Solar energy is also frequently used on transportation signalling e.g. offshore navigation buoys, lighthouses, aircraft warning lights on pylons or structures, and increasingly in road traffic warning signals. Solar is used to power environmental and situation monitoring equipment and corrosion protection systems (based on impressing a current) for pipelines, well-heads, and bridges or other structures. As before, for larger electrical loads it can be cost effective to configure a hybrid power system that links the PV with a small diesel generator.

Solar's great benefit here is that it is highly reliable and requires little maintenance so it's ideal in places that are hard to get to.

City Residential homes

Recent years have seen rapid growth in the number of installations of PV on to buildings that are connected to the electricity grid. This area of demand has been stimulated in part by government subsidy programmes (especially Japan and Germany) and by green pricing policies of utilities or electricity service providers (e.g. in Switzerland and the USA). The central driving force though comes from the desire of individuals or companies to obtain their electricity from a clean, non-polluting, renewable source for which they are prepared to pay a small premium.

Solar PV modules can be retrofitted on to a pitched roof above the existing roof-tiles, or the tiles replaced by specially designed PV roof-tiles or roof-tiling systems. If you are planning to put a PV system on to a building and have it connected to the grid supply there are likely to be local regulations that need to be met, and permission required from your utility or electricity service provider. The level of credit for any exported electricity will vary depending on local schemes in place.

Saturday, January 9, 2010

Pannon Installs Solar Panels to Run Transmission Tower

On Earth Day in April 2008, Pannon announced its goal to decrease operations related Co2 emissions by 24 per cent within the year 2011. The network infrastructure is responsible for a major part of the company’s energy consumption. Hence, the installation of solar energy powered base stations is one of the first steps towards fulfilling that commitment.

Long-term environment commitment
“This move from Pannon is part of our long-term ambition to significantly reduce carbon-dioxide emissions from our activities,” says CEO Ove Fredheim. “The key elements of our strategy are to decrease energy consumption, recycle mobile phones and network devices. In addition - the new Pannon Headquarters is unique in Hungary – as radical environmental considerations played a central role in the construction of the buildings.”

Annual Co2 reductions
The solar cells will supply about half of the base station’s annual consumption of 10-11 kWh. The nominal output of each of the 17 solar cell panels is 160 Wp. The installation of a base station like the one in Baracska will involve a 2.2 ton reduction of carbon-dioxide per year. Currently, the return on investments for solar energy powered transmission towers is slow, but as the price of energy increases, renewable energy sources are picking up interest.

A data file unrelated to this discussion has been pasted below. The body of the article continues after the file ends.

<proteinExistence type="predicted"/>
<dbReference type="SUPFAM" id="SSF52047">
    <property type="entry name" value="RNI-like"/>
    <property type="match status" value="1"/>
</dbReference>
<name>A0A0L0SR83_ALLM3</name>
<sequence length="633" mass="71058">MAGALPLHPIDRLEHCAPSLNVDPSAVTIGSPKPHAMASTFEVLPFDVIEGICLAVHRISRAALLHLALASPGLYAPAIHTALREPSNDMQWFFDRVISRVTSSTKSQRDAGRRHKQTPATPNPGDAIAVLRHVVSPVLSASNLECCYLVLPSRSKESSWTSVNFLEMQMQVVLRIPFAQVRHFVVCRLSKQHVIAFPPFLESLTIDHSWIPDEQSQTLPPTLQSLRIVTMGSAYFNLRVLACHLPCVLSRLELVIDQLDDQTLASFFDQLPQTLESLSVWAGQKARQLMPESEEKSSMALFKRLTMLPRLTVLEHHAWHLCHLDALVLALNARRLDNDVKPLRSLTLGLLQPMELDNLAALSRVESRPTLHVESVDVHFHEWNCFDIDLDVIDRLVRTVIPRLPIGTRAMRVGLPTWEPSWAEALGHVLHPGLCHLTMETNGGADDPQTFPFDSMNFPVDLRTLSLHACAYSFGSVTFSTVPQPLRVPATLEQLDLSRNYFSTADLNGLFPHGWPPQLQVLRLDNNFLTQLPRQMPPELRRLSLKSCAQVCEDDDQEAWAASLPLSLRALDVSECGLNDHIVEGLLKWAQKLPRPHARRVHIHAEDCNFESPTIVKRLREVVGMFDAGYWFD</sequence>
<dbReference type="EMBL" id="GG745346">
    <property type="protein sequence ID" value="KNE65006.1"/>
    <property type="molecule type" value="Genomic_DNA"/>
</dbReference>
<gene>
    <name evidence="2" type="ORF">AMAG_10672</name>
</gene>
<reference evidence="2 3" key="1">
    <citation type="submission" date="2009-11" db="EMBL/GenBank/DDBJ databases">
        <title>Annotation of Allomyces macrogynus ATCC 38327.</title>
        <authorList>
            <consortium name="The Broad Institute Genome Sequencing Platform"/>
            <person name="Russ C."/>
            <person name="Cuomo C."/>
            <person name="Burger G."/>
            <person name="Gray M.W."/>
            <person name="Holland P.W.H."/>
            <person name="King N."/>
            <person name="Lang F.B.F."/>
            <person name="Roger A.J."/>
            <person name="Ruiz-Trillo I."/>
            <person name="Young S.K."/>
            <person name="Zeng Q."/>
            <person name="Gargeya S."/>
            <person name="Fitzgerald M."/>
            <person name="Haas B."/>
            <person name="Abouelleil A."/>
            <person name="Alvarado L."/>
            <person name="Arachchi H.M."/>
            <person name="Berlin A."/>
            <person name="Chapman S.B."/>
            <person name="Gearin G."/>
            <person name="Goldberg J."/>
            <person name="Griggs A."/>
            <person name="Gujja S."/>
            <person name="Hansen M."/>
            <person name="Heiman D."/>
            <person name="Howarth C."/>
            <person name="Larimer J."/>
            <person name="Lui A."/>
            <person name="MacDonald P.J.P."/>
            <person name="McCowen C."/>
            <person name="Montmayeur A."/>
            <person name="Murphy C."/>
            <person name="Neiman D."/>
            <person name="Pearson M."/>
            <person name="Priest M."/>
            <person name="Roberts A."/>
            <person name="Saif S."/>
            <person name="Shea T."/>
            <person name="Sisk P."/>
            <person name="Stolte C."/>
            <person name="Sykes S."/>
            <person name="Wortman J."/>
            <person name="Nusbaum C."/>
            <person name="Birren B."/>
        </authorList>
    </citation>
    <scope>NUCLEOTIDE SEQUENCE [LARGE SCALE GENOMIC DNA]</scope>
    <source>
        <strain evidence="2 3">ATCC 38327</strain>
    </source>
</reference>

Free air cooling systems
Since 2000, Pannon has gradually switched to what are known as free air cooling systems; these are presently used by 90 per cent of the transmission stations. The systems make it possible to decrease the energy consumption of air-conditioner units and consequently, reduce the level of Co2 emissions.

Thursday, January 7, 2010

Solar Energy: An Over View

As solar power does not make sense for all locations in the world. The initial cost of installing solar panels or other sources of solar energy is high, and that is not easy for most people to get around. No matter how much some people would like to get involved in the movement to independent energy, it is cost prohibitive.To achieve the highest level of efficiency, which is the entire point of going solar in the first place, you need the proper amount of roof space to support the panels your house may require. Not only how much space is available, but also the location of your home is also relevant to whether or not you can maintain solar energy. Some houses simply do not receive enough sunlight to produce substantial energy. This could mean that either your house is not positioned favorably in relation to a tree or other house.

Pakistan is most suitable for solar power:

As you can see, the cons of implementing solar power in your home are primarily cost and location related, but if those two items do not pose issues for you, the good news is…

If solar power is looked at through a long-term lens, you will eventually make back what you originally spent, and possibly start saving money on your investment

Let’s not forget that solar energy increases the value of your home too. Solar power is not subject supply and demand fluctuations in the way that gas is. Silicon, the primary component of solar panels, is also being more widely produced, therefore, less and less expensive with each passing year.

Solar power is independent, or semi-independent. This is great because you can supply your home with electricity during a power outage. Solar power can also be used in remote locations, places where conventional power can’t be reached. On a larger scale, solar power also reduces our need to rely on foreign sources for power.

And last, but certainly not least, it’s good for our planet! Solar energy is clean, renewable and sustainable. It does not fill our atmosphere with carbon dioxide, nitrogen oxide, mercury or any other pollutants. It is a free and unlimited source of power, unlike expensive and damaging fossil fuels.